A source at the Al-Hariga oil port in Tobruk confirmed that the oil tanker, Marlin Santorini has docked at the port’s quay. The source stated to Libya24 News that the tanker is set to load one million barrels of crude oil to China.
They also noted that this is the seventh and final tanker to arrive in November. He pointed out that the tanker bears the flag of the Marshall Islands, and arrived from Greece. He further explained that production from the Messla and Sarir fields reached 210,000 barrels, through a pipeline with a length of 513 kilometers and a diameter of 34 inches.
The source reported that the Al-Hariga port has achieved a record this year by exporting seven million barrels in November.
Notably, Mohamed Aoun, Libya’s Minister of Oil and Gas has publicly acknowledged a crisis in the distribution of gas in Libya, despite there being no shortage of the resource itself. This statement was made during his recent television appearance.
Aoun explained that one of the main issues in Libya is the smuggling of fuel, which occurs in all regions, including the southern, eastern, and western parts of the country. He clarified that “the responsibility of his ministry ends once the fuel trucks leave the Brega depots, and do not have control over their subsequent destinations.” Regarding the lifting of subsidies on fuel, Aoun mentioned that there “has been no official decision yet, but only ideas being discussed without any formal agreement.”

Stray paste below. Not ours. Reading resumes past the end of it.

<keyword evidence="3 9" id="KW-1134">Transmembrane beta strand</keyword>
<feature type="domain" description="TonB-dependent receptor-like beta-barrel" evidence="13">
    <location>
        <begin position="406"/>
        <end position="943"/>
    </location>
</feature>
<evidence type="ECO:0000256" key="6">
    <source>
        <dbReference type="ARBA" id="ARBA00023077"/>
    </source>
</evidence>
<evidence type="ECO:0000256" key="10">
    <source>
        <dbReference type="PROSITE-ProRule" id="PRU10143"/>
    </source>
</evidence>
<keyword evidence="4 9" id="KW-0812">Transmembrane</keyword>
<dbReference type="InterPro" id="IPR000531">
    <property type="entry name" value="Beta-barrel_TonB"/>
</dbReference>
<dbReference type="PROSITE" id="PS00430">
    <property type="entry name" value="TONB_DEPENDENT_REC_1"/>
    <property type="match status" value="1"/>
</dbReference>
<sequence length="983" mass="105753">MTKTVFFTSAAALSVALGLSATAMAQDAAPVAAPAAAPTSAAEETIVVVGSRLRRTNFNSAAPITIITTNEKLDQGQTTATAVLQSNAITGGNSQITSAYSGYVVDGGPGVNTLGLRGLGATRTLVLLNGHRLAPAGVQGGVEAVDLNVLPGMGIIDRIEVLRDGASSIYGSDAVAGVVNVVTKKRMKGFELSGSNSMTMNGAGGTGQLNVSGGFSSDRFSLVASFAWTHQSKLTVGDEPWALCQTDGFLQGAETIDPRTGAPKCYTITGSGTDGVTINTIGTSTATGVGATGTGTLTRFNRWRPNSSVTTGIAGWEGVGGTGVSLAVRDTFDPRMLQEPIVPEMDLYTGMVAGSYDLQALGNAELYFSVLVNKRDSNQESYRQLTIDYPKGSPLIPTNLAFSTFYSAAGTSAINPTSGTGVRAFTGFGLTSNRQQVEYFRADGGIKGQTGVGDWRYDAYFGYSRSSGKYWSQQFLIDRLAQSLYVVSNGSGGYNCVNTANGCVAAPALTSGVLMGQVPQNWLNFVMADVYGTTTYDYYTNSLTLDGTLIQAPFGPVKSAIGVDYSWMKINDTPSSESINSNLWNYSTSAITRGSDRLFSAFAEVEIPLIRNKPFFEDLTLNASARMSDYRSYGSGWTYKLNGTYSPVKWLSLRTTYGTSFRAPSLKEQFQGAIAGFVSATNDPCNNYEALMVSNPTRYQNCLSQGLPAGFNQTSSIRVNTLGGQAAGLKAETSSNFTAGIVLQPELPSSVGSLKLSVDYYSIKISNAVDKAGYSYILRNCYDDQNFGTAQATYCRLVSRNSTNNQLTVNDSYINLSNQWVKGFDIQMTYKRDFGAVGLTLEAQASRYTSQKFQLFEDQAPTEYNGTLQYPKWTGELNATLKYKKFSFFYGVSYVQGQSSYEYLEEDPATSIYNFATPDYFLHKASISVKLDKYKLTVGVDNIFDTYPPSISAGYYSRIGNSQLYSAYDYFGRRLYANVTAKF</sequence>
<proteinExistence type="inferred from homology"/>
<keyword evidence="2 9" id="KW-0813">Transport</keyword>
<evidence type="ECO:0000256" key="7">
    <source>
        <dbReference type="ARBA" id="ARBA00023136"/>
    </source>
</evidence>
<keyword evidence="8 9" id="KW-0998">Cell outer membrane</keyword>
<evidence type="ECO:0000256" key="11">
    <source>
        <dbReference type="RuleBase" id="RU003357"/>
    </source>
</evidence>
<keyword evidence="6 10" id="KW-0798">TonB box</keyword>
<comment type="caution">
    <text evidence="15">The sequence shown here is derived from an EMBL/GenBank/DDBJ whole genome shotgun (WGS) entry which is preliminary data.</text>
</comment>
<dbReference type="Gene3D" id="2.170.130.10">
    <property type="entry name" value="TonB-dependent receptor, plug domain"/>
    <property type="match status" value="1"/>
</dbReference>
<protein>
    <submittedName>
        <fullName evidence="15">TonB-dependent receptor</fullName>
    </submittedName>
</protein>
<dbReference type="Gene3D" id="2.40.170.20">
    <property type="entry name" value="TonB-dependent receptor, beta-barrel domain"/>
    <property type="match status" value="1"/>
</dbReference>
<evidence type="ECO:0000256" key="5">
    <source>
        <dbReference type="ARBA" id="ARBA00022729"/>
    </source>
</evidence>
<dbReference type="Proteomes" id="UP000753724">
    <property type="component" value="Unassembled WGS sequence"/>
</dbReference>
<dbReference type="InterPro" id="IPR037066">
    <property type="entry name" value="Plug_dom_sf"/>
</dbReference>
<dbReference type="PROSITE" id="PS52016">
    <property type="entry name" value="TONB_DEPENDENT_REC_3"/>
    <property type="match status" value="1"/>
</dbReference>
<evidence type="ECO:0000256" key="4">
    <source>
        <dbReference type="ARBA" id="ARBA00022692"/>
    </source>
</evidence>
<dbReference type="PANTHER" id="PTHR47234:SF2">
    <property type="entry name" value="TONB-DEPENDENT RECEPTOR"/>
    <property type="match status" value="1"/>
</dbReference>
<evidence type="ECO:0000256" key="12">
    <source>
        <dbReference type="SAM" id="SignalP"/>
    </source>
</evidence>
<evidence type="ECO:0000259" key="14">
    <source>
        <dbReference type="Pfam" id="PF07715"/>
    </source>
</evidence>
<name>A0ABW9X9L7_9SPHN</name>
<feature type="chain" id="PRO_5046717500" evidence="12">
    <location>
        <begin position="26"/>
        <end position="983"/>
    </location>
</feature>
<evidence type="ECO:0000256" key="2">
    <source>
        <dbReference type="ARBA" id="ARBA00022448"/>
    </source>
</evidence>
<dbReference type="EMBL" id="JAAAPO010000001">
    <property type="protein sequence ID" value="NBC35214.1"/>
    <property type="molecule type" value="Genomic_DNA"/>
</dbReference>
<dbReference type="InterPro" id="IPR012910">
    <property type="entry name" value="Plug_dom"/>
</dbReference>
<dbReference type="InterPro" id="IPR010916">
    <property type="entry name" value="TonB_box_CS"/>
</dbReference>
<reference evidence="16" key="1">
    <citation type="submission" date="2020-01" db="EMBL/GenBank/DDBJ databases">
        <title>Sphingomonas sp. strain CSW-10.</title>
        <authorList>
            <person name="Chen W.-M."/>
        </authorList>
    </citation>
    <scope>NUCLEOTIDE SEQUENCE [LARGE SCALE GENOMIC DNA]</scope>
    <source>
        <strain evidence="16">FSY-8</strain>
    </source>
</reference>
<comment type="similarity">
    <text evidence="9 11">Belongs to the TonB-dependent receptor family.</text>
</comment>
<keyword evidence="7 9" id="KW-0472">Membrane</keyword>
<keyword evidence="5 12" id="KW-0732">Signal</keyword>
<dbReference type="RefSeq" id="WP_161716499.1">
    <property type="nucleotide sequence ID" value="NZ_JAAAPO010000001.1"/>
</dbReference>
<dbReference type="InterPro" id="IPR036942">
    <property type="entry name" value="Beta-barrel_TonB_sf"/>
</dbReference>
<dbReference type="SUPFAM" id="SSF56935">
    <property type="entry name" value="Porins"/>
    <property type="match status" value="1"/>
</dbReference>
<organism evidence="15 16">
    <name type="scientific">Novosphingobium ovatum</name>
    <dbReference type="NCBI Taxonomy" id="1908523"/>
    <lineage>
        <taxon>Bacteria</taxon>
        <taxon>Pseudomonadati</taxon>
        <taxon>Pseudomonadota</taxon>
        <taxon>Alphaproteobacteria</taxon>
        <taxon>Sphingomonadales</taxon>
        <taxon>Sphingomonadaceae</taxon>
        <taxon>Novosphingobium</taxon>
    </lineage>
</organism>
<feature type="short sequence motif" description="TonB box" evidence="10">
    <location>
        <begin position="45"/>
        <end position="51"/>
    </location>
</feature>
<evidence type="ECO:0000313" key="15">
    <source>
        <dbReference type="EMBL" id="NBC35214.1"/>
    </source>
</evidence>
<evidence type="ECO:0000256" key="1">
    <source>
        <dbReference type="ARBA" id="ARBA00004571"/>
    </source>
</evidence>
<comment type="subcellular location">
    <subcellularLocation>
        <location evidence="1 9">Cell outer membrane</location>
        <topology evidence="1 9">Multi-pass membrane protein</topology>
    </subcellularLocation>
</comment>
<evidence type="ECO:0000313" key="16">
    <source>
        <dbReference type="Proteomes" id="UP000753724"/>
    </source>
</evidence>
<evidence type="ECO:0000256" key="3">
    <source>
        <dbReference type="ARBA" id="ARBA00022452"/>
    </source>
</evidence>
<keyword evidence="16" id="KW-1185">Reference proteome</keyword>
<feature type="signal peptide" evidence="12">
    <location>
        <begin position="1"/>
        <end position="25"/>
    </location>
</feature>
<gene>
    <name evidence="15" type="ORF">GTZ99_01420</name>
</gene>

Adding to this, the minister highlighted the many oil and gas discoveries in Libya, noting that they were managed away from political conflicts. However, he criticized the National Oil Corporation (NOC) for “not encouraging companies to engage more actively in these discoveries.” Aoun strongly opposed using the Libyan people’s need for oil as leverage for certain demands, describing such actions as unacceptable blackmail.
Furthermore, Aoun called for Libyan elites to “come forward and clarify various economic agreements and matters.” He expressed concern over the ambiguity surrounding many of these agreements, which he believes opens the door to suspicion and doubt.
This address by Aoun sheds light on the complex challenges faced in the Libyan oil and gas sector, highlighting issues of distribution, smuggling, and the politicization of natural resources.